The Mako SDK is a simple C++ SDK. The beauty of the APIs is that simple operations are just that, really simple. As your experience grows, the APIs grow with you too, facilitating complex document manipulations, rendering and transforms.
Using the API
The Mako SDK APIs are all grouped under the JawsMako namespace. This can be referenced to reduce the verbosity of the code. Most of the Mako functionality is under the jawsmako.h header file, so don't forget to include that too.
The API makes extensive use of smart pointers. If an object uses a smart pointer, it'll end with the suffix Ptr. These can be a great help when developing in C++ as it reduces the burden of tracking ownership and ensuring correct memory de-allocation.
Opening a Document
Opening a document with the Mako SDK couldn't be simpler. All it takes is a few simple lines.
In the case above, we create a new instance of JawsMako. From here, we enable all of it's features (including using PDF as in input format). The last step is to create an IPDFInput instance and open the pdf at the path specified by pdfPath.
Opening the path returns an IDocumentAssembly.
You can access the document within the assembly by adding one additional line.
This gets the first document within the assembly.
Did you know?
An IDocumentAssembly can have more than one document inside it. PDF's will usually just have the one document, but the XPS format allows multiple documents, or 'Fixed Documents' within one XPS assembly.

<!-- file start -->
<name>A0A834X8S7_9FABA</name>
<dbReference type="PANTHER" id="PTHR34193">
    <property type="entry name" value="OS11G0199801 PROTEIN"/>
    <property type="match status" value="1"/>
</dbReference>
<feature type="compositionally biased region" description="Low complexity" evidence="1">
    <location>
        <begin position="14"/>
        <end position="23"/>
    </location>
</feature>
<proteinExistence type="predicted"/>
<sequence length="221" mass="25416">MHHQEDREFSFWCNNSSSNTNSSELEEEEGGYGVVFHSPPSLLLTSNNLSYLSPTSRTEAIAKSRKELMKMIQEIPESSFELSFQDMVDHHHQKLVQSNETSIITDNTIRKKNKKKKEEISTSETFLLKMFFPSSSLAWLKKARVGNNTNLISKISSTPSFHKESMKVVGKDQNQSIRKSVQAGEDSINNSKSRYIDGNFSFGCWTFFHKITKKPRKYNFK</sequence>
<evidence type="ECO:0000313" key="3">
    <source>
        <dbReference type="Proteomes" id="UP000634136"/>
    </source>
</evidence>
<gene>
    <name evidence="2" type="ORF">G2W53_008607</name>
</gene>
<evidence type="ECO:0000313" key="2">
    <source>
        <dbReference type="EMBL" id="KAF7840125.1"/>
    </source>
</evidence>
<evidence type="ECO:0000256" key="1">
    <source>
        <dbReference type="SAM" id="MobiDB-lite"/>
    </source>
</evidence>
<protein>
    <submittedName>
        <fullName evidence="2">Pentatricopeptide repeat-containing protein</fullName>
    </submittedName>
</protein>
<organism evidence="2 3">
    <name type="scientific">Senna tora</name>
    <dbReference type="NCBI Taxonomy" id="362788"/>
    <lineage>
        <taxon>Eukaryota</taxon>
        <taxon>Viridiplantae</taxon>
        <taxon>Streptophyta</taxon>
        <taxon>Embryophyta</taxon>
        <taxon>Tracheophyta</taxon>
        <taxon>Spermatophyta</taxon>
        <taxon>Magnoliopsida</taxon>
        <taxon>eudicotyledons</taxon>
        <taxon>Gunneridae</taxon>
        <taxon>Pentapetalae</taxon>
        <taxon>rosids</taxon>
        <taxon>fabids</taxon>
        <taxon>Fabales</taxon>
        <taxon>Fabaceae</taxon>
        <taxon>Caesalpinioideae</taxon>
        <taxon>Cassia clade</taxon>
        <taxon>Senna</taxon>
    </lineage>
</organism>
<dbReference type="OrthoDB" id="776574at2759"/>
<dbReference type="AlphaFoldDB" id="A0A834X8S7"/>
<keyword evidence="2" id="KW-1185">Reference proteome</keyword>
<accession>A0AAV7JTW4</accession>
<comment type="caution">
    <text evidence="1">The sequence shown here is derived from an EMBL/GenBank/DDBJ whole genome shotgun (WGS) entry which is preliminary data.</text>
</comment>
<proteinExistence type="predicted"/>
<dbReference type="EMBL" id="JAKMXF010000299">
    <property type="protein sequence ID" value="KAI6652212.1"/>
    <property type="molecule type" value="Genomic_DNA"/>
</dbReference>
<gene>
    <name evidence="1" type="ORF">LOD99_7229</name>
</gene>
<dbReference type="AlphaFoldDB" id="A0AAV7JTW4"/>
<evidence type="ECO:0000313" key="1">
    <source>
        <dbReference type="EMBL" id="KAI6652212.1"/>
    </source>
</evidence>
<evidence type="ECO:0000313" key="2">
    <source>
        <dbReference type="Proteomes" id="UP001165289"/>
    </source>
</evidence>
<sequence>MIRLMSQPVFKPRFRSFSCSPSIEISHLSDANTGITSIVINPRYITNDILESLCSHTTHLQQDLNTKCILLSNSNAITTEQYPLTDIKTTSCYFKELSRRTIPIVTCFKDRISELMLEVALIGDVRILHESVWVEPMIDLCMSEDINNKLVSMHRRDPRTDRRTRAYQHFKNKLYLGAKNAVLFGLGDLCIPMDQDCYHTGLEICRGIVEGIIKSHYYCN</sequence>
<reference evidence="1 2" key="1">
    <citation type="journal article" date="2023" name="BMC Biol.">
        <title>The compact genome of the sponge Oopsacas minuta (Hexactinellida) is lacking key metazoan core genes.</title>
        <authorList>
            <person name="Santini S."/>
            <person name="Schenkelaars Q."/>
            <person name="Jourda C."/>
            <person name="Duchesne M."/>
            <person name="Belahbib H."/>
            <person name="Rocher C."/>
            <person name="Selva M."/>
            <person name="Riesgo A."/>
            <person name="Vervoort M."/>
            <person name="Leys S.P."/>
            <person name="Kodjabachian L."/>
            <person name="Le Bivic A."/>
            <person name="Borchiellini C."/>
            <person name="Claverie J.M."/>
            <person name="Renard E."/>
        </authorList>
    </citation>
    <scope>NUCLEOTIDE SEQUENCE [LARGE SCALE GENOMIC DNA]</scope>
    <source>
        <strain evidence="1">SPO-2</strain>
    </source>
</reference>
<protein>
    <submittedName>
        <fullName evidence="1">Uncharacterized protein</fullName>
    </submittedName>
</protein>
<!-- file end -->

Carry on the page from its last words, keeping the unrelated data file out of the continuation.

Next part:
Once you have an IDocument, enumerating or modifying the pages is easy.
Once you have an IPage, you can start querying the content.
Enumerating Page Content
Accessing the Page Content DOM
Once you have a page, you can enumerate it's content. A Mako page exposes it's content using a DOM. To get the root of the page, simply call either page::getContent(), or page::edit(), depending on whether you wish to read or edit the page data. This will return the root node of the DOM, which is an IDOMFixedPagePtr.
Enumerating DOM Nodes
Once we have the root of the DOM, IDOMFixedPagePtr, you can access further nodes in the DOM by using a number of different methods, including:
Once you have an IDOMNodePtr, you can see which type it is, and cast it appropriately, by calling node->getNodeType().
Below is an example of seeing whether a node is a path node, and casting it appropriately.
For more details on casting, see the casting page.
There are also additional methods which allow all child nodes of a specific type to be returned in one call.
For example, the following code can be used to get all child path nodes.